Just to say that among all the speculation I think the post immediately above (by MOSSY) gets is almost spot on! (in my humble opinion!!) ... except that the University of London isn't *really* a merger between Kings and UCL and that the University of Wales isn't really a merger between the three main Welsh universities ... more *collaborations* I think! (This UCL graduate is sure that his 'fellow' Kings graduates would be equally horrified at the idea that we both went to the same uni!)

    I would classify all the University Of London unis (so include Royal Holloway, Queen Mary, Heythrop, Royal Veterinary College...) as Red Brick (but not other London unis like Westminster, Brunel etc).

    I think the PC term for such institutions is 'new universities'.

    To ask another question: is there a name to distinguish universities like Keele and Warwick from the ex-polys like Oxford Brookes and University of Central England? There should be - although Warwick (and, in my opinion, Brookes) suggests that the old classifications are less useful now - Warwick is surely one of the finest universities in the UK and better than, e.g. Birmingham in some regards.
  • Former MemberFormer Member Posts: 1,876,324 The Mix Honorary Guru
    Originally posted by pedr

    To ask another question: is there a name to distinguish universities like Keele and Warwick from the ex-polys like Oxford Brookes and University of Central England? There should be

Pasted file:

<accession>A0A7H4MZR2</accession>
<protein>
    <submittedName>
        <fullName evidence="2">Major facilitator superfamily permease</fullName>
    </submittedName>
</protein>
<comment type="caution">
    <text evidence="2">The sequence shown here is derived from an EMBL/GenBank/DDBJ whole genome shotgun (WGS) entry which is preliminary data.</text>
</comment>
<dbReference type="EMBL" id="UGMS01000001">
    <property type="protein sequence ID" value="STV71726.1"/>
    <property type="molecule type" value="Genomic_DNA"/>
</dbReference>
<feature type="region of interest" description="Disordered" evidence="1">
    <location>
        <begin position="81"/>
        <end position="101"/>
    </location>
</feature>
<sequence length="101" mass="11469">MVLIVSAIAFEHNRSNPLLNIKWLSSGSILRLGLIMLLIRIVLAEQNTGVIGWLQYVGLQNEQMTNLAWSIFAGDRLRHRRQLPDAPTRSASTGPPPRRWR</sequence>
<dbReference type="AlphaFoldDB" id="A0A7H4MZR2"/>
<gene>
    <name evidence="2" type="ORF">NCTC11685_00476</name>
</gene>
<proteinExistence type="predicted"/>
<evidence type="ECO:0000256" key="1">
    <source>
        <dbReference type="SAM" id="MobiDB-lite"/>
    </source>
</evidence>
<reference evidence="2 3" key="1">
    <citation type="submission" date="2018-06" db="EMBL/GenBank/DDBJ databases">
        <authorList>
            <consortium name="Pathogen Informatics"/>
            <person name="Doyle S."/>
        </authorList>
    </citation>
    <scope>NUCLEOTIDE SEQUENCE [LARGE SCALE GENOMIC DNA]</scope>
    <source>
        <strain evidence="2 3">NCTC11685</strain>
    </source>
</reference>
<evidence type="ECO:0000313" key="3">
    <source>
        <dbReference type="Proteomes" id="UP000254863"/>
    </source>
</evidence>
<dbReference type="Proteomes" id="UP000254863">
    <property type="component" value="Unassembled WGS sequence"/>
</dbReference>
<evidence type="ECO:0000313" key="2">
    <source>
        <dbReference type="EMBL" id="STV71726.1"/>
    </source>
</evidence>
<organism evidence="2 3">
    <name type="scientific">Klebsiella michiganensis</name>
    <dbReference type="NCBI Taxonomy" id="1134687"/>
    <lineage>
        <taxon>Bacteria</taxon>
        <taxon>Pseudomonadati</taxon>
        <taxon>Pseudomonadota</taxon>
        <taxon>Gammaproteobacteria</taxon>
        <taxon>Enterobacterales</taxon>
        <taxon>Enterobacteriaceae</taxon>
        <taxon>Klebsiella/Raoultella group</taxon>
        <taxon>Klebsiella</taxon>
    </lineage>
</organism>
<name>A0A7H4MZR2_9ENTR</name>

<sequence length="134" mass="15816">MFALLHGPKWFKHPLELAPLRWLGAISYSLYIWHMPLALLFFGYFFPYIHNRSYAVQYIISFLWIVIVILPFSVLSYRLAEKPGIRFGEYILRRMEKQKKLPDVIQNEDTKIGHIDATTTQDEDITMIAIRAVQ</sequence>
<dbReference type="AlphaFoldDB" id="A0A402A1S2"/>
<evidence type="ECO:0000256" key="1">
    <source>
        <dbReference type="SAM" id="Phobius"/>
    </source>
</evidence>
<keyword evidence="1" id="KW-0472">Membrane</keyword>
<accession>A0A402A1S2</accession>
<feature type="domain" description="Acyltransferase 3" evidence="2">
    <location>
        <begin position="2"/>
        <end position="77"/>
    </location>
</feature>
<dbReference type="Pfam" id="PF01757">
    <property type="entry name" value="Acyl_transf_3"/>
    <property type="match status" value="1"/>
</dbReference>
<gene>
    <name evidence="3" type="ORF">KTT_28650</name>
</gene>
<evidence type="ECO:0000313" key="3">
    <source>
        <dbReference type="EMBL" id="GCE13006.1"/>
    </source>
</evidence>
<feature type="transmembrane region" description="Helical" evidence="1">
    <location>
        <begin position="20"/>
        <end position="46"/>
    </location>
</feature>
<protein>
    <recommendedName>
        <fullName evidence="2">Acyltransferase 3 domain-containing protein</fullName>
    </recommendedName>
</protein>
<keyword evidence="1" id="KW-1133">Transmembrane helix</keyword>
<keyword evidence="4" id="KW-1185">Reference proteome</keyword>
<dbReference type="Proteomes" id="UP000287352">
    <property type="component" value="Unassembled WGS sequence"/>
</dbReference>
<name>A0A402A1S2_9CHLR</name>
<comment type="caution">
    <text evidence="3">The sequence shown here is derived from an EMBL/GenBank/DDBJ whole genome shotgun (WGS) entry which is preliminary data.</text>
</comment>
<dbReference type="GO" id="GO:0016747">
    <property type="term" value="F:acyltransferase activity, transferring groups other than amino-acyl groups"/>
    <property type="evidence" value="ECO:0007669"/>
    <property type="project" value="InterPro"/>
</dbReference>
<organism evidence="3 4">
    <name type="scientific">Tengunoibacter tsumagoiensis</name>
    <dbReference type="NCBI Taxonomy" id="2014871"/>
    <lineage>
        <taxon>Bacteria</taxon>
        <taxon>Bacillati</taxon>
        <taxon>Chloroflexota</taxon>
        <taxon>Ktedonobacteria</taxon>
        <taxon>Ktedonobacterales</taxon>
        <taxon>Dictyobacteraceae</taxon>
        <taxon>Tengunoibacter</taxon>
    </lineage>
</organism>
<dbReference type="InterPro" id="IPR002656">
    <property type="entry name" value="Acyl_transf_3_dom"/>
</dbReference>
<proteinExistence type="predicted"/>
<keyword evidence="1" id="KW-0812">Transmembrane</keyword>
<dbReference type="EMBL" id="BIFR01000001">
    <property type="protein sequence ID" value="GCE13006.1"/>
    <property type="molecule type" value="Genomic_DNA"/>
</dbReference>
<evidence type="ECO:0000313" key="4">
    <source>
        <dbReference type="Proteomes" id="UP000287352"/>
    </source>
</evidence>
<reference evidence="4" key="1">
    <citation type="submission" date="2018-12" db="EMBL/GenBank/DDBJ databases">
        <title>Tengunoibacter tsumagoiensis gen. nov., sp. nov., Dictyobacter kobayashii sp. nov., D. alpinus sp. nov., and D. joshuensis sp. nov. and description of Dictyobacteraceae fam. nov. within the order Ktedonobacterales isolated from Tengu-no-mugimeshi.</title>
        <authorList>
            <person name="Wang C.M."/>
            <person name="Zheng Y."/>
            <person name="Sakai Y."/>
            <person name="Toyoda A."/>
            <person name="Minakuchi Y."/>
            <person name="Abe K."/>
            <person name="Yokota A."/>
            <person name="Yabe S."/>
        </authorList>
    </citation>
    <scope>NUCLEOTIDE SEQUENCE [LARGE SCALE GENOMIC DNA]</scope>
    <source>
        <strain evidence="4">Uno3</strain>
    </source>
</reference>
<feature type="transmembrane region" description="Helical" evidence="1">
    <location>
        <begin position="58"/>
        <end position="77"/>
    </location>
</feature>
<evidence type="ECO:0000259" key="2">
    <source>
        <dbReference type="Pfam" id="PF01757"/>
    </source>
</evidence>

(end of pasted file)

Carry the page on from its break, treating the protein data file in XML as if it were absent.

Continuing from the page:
No but employers know which Universities are red-brick and greatly favour them in many instances - they're usually more oversubscribed and have a better academic reputation overall.

    If you're looking to do something vocational however, such as nursing, graphic design etc. you're gonna probably end up at an ex-poly since redbricks tend to favour the traditional academic subjects and either don't offer these sort of courses or suck at them. One exception is Computer Science or Sports Science.
  • Former MemberFormer Member Posts: 1,876,324 The Mix Honorary Guru
    Originally posted by Kat
    Unis generally expect higher grades (ummmm this is possibly because they're stuck up rather than being better)
    It's because of the number of applicants they have. If they have few applicants per place they have to give low offers but if there are too many, they have to put the offers up.
  • Former MemberFormer Member Posts: 1,876,324 The Mix Honorary Guru
    Liverpool was the original red brick uni; our central building is what inspired the name ;)
  • Former MemberFormer Member Posts: 1,876,324 The Mix Honorary Guru
    the 1960s universities, many established as among the countrys best. some are greenfield campus unis and provided a very sixties challenge to the estabhlished pattern-


    east anglia